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Redbud, Eastern

Redbud, Eastern

Cercis canadensis

2-3 ft height at sale, bare root

2-0

Native to Vermont

Sourced from MI

 

30' tall, 30' spread. Spring: Pink Flow

  • Description

    Cercis canadensis, commonly called eastern redbud, is a deciduous, often multi-trunked understory tree with a rounded crown that typically matures to 20-30’ tall with a slightly larger spread. It is particularly noted for its stunning pea-like rose-purple flowers which bloom profusely on bare branches in early spring (March-April) before the foliage emerges. This tree is native to eastern and central North America from Connecticut to New York to southern Ontario and the Great Lakes south to Western Texas and Florida. It is found in open woodlands, thickets, woodland margins, limestone glades and along rocky streams and bluffs throughout Missouri (Steyermark). Flowers (to ½” wide) bloom in clusters of 4-10. Flowers are followed by flattened leguminous bean-like dry seedpods (to 2-4” long) that mature to brown in summer. Each pod has 6-12 seeds. Pods may remain on the tree into winter. Alternate, simple, cordate, broadly ovate to nearly orbicular, dull green to blue-green leaves (3-5” across) have a papery texture and are short pointed at the tip. Leaves turn pale yellow to greenish-yellow in fall. Cercis canadensis is the state tree of Oklahoma.

     

    Common Name: eastern redbud  

    Type: Tree

    Family: Fabaceae

    Native Range: Eastern North America

    Zone: 4 to 8

    Height: 20.00 to 30.00 feet

    Spread: 25.00 to 35.00 feet

    Bloom Time: April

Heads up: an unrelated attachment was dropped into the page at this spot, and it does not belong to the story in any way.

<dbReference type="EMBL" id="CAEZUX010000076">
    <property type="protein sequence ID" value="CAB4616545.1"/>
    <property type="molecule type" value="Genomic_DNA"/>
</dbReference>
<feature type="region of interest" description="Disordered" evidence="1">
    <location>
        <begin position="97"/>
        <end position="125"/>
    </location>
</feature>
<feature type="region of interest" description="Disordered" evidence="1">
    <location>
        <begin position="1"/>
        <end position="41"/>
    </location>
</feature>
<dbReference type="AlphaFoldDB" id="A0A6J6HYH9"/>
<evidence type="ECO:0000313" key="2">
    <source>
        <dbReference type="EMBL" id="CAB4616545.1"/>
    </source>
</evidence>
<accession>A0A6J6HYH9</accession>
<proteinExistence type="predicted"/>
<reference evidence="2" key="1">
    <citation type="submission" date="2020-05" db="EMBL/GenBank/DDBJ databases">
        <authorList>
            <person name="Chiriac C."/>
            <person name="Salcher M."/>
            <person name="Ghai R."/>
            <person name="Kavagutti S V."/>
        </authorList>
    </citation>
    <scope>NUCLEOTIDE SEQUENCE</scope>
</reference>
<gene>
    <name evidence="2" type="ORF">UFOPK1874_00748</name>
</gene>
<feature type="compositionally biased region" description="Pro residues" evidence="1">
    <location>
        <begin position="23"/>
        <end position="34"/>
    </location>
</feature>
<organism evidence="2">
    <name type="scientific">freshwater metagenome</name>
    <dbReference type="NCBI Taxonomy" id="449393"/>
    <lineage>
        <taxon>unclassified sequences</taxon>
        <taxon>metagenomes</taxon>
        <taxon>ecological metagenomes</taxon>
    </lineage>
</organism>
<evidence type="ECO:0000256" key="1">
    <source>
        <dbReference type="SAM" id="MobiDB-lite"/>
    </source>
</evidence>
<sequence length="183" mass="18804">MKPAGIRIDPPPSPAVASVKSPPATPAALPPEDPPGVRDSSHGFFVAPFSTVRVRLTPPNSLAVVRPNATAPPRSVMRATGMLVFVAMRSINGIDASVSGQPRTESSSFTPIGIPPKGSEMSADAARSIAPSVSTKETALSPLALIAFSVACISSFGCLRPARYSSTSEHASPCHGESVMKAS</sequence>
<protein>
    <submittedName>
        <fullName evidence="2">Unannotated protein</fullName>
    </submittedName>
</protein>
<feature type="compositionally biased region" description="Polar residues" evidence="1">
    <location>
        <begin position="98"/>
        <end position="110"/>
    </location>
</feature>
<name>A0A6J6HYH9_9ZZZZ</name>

Bloom Description: Pink

    Sun: Full sun to part shade

    Water: Medium

    Maintenance: Low

    Suggested Use: Street Tree, Flowering Tree, Naturalize

    Flower: Showy

    Leaf: Good Fall

    Attracts: Butterflies

    Tolerate: Deer, Clay Soil, Black Walnut

     

    Easily grown in average, medium moisture, well-drained soils in full sun to part shade. Part shade is best in hot summer climates. Performs best in moderately fertile soils with regular and consistent moisture. Avoid wet or poorly drained soils. Since this tree does not transplant well, it should be planted when young and left undisturbed.

     

    Problems:

    Canker can be a significant disease problem. Verticillium wilt, dieback, leaf spots, mildew and blights may also occur. Insect pests include Japanese beetles, tree hoppers, leaf hoppers, caterpillars, borers, webworms and scale. Keeping the tree vigorous by regular watering, fertilization and pruning out dead branches as needed will help keep the tree healthy. Deer tend to avoid this plant.

$10.00Price
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